Why People Love Another Brick in the Wall Musical Opera

Why People Love Another Brick in the Wall Musical Opera

For many, prog-rock and opera have always seemed an unlikely pairing. Yet, when composer Julien Bilodeau and playwright Dominic Champagne adapted Pink Floyd’s groundbreaking 1979 album The Wall for the Stage, it changed the music world. The result is an entirely new genre: the musical opera.

The opening scene of Another Brick in the Wall at Music Hall strips away the glitz and glamour of a typical opera. Rather than most operas’ extravagant sets and costumes, a simple curtain rises to reveal a bare backstage view of an arena-style concert filled with flashing lights and a rowdy crowd.

This scene is a recreation of an incident at a Pink Floyd concert in 1977. During the performance, Pink invited a fan to climb onstage. When the fan spit in Pink’s face, Waters became agitated. He mused about building a wall between himself and his fans.

It is a frank and often poignant story of isolation and alienation, a theme that’s as relevant today as ever. The opera’s creators tapped into that sentiment, crafting a tale of an isolated rock star who builds a psychological wall around himself.

In this case, Pink constructs his wall to protect himself from trauma and loneliness. But unfortunately, throughout his life, he endures a series of traumatic events that eventually become his source of isolation.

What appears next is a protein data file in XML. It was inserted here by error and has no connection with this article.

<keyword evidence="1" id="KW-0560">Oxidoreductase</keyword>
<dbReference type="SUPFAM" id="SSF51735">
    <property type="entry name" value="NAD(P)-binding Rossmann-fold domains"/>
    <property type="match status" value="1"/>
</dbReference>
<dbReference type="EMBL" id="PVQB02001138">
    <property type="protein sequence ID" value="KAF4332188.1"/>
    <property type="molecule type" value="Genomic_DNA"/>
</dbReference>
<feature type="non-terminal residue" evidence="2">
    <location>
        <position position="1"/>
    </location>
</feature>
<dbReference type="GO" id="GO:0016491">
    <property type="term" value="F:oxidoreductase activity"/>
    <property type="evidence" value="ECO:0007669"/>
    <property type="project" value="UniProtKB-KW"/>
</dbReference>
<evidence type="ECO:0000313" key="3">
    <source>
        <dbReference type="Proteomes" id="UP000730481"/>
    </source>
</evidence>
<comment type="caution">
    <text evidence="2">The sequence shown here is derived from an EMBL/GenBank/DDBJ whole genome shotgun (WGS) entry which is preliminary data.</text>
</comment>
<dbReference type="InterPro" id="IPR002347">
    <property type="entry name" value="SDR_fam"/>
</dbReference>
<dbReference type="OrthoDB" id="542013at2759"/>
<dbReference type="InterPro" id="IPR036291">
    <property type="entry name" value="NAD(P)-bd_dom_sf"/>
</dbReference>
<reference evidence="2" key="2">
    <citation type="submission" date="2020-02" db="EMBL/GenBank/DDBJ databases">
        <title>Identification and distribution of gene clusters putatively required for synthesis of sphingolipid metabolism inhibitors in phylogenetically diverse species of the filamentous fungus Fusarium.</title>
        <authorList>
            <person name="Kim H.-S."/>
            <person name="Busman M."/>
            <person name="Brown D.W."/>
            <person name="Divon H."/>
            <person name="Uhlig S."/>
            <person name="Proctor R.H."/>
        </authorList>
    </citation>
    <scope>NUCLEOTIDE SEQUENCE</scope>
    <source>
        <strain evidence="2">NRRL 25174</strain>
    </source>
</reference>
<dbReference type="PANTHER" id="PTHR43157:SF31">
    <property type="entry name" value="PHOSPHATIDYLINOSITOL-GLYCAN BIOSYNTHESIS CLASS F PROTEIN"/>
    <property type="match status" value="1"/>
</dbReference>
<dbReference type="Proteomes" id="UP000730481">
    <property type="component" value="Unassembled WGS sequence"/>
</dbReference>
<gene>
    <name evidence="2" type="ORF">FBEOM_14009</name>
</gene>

Wall Musical Opera

Ultimately, however, the protagonist’s relationship with himself heals and allows him to reconnect with others. Whether it’s through his father’s death, a disastrous marriage, or a series of rage-fueled benders, Pink eventually reclaims his life and rebuilds his walls.

Aside from a few rearranged lyrics, Another Brick in the Wall keeps most of the songs’ original melodic themes and vocal lines. That may seem daunting initially, but it’s important to remember that the alterations don’t mean Bilodeau changed everything about the original compositions.

One of the most notable alterations is in the song “Part 2,” originally written as a single track to be used as a part of the album The Wall but has since been interpreted as a protest against corporal punishment and rigid school systems. However, the song has been embraced by conservatives who see it as an anti-establishment chant.

This interpretation has led to some controversy, with Waters arguing that he doesn’t agree that such an approach is appropriate. However, he also points out that he has never been a fan of governmental corruption and has consistently denounced it in his work.

The other major change in this adaptation is the presence of a children’s choir. The chorus is an integral component of the story, and in this version, it plays a much bigger role than it did in the original.

In the original version, Pink’s parents are just a voice in the background, but they’ve fully developed characters here. In addition, the character of his sadistic teacher is fleshed out with a full cast of voices.